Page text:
We’d protect the City from liability and improve governance. Having a city attorney is critical to risk management. One problem I’ve flagged many times before is that contracts are not regularly submitted to our city attorney for review before council adoption. The City needs standardized form agreements and new procedures to ensure that we have proper review, defined scopes of work, indemnification provisions, and proof of insurance before entering into agreements. And a fulltime employee city attorney could keep abreast of looming issues of substantial risk to the City—like the requirement to provide adequate defense for the indigent—that have never been identified for our City Council’s review.

We’d get better advice. A separate, but unavoidable problem with having a contract attorney that bills by the hour is that non-attorney staff make decisions about whether to call the attorney for advice based on how much they think the attorney will charge. An employee attorney that doesn’t bill by the hour can be expected to provide more accurate assessments of the need to investigate a legal problem. Additionally, City staff frequently rely on advice from WA Cities Insurance Authority or Municipal Research and Services Center, which are useful resources, but are not substitutes for advice from an attorney that is familiar with the City’s unique circumstances.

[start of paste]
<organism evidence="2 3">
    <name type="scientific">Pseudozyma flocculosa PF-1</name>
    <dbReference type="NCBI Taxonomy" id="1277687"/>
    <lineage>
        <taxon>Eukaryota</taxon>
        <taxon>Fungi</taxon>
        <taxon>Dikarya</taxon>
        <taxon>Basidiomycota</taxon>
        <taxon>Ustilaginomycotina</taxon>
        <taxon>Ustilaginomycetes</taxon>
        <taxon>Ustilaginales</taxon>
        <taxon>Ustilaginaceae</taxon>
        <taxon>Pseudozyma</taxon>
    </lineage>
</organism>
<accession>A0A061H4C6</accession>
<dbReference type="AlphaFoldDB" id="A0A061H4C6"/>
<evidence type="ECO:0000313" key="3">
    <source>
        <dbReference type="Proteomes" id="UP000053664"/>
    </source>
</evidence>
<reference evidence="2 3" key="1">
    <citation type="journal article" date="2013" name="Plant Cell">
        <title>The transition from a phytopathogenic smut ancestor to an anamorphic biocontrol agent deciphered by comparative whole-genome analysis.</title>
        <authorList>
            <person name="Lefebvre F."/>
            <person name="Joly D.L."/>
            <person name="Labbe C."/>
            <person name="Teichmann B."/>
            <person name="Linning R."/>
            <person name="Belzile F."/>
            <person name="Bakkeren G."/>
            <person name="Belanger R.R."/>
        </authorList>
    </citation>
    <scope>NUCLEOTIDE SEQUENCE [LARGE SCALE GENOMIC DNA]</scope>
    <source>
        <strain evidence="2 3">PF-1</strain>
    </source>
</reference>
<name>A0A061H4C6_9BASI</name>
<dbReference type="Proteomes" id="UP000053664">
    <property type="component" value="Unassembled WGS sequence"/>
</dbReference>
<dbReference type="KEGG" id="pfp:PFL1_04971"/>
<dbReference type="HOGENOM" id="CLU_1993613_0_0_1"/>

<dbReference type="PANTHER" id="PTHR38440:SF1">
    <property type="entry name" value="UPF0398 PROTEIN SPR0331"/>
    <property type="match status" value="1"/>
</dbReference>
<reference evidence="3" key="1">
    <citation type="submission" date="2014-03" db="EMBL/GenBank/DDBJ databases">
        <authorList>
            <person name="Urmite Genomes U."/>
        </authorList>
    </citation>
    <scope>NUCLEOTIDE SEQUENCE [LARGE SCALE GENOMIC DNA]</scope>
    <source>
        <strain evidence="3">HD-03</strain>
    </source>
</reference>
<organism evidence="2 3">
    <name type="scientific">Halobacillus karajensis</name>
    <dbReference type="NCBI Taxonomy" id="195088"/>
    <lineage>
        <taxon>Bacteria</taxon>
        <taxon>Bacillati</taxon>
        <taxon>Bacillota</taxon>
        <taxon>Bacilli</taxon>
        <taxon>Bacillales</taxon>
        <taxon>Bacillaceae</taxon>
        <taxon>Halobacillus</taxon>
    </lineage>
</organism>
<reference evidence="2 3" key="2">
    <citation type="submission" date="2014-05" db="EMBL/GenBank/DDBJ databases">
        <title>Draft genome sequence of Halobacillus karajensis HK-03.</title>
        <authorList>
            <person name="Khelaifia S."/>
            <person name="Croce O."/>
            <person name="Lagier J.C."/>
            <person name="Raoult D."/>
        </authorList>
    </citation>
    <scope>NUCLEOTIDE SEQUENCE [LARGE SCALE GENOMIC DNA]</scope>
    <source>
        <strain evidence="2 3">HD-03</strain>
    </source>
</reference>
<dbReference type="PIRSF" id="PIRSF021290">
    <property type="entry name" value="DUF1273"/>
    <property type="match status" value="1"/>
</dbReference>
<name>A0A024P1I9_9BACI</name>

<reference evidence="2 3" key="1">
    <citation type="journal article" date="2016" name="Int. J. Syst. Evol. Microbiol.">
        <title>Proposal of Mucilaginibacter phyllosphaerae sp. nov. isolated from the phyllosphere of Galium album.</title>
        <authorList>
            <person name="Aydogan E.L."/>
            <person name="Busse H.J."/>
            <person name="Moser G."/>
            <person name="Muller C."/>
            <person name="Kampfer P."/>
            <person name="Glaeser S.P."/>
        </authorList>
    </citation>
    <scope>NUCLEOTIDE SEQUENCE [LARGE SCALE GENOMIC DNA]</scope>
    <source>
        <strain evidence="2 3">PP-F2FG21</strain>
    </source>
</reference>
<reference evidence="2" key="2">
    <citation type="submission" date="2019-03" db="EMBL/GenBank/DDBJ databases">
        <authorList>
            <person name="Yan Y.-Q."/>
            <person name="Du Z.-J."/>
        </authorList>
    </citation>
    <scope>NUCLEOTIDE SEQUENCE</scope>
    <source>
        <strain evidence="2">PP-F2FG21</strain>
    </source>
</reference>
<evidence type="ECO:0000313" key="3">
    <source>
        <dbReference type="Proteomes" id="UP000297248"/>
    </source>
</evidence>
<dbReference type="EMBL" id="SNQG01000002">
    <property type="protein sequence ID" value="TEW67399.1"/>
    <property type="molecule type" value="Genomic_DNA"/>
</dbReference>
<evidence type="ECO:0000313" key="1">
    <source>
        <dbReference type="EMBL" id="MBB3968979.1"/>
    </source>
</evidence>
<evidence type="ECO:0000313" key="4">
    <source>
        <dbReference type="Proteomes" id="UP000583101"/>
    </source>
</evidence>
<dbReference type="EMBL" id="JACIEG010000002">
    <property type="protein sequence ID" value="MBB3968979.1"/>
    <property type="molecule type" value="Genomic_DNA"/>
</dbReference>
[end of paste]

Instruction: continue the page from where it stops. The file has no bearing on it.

We’d get more done. The state and federal laws that govern municipalities are many and complex. Staff need assistance drafting proper ordinances and resolutions. The Planning Department needs a city attorney to assist in code enforcement matters, in drafting our new development code, and in answering complex permitting questions. The Parks Department regularly needs assistance with property sales and acquisitions. In many areas, the City would benefit from having an attorney’s assistance available all the time.

We’d keep the money local. A final problem with our current practice of spending all this money on outside counsel is that none of these attorneys live in our community. If we hired an employee city attorney, we could require that person to live here—both so that he or she would have some skin in the game, but also so that the City would be keeping those salary dollars in our local economy.

Your voice matters! If you want to tell the City Council what you think, attend the public hearing on the budget scheduled for Monday, November 3, at 7pm, at City Hall. Or email the City Council at citycouncil@cityofanacortes.org. We’ll likely adopt the budget on November 17.

Comments (1) -

Susan Rooks

November 2, 2014 16:59

Thank you, Ryan, for putting forth these well-reasoned arguments.  Anacortes would certainly benefit from a full-time attorney whose sole focus was City business.

Susan Rooks